It was Bailey's representation, in 1994, of a professional racketeer that did him in. Bailey's flamboyance was expensive, and he was always in debt. He took possession of a block of stock owned by his client, a drug dealer, and insisted on keeping as his fee rather than turn it over to the government as a forfeiture. Then he insisted on keeping the $14 million profit it earned while he had it. When the court ordered him to turn over the stock, he couldn't because he had pledged it for loans that he couldn't repay. For that, he spent 6 month in jail for contempt, and was disbarred. He never practiced law again, but spent the rest of his days broke and bankrupt as a litigation consultant operating above his girlfriend's beauty shop in a small town in Maine. His website still boasts his laurels though: "He has been a trial lawyer and advisor to trial lawyers with respect to their trial plans and ammunition, a private investigator, a recognized expert in polygraph testing, a military and civilian pilot, an aircraft manufacturer and fleet operator, and a yacht captain and manufacturer." With all that, he still flew into a wall.

Judge Medina was foresighted. The days of Lloyd Paul Stryker, Martin Littleton, Louis Nizer, Gerry Spence, and Edward Bennett Williams may have ended with the death of F. Lee Bailey. President Trump was reported to have pined for a celebrity lawyer like Roy Cohn. They are gone. Trump had to settle for Rudy Giuliani, who embodies the celebrity lawyer refashioned as farce.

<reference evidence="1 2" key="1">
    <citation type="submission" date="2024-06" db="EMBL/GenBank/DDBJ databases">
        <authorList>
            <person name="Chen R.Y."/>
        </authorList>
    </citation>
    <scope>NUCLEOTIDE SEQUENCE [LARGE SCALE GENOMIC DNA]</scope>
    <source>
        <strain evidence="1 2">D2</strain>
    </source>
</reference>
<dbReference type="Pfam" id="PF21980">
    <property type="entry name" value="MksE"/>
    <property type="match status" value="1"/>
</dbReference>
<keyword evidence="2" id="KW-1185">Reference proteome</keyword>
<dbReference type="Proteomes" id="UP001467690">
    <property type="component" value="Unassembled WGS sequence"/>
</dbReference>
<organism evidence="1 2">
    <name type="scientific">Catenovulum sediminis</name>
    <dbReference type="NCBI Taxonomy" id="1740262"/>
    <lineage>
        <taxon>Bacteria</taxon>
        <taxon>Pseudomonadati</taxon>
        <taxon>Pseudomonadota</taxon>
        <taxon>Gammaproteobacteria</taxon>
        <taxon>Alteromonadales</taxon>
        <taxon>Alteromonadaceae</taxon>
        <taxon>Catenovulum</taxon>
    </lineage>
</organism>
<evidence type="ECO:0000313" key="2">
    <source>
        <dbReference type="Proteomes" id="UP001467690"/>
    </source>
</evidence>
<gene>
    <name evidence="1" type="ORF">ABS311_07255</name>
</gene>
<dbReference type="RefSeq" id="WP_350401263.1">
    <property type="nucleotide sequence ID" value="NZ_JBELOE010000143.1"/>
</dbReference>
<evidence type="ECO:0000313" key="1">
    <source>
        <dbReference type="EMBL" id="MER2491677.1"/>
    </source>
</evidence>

In 1985, Bailey wrote his own version of The Art of Advocacy, which he titled To Be A Trial Lawyer. By then I was a fledgling trial lawyer myself struggling to avoid flying into my own walls, so of course I read it. Its points are still valid, even to those of us who, despite being pleased to call ourselves "trial lawyers," spend most of our trial days in arbitration rooms, and not enough of them to ever let us rival the old trial lawyers. Much of the book's advice can be found in many another "how-to-try-a-case" treatise, but I credit it with imparting on me one concrete skill that none of my other mentors nor any other book said as clearly. To be a trial lawyer, Bailey wrote, you must "learn to speak without notes" [emphasis his]. This was a rare skill then, and even rarer today when every speaker's notes are shared with the audience in PowerPoint slides. But I learned to do it, it made me just a little more persuasive, and I personally owe that to Lee Bailey. So thanks for that Lee, and may you finally fly free.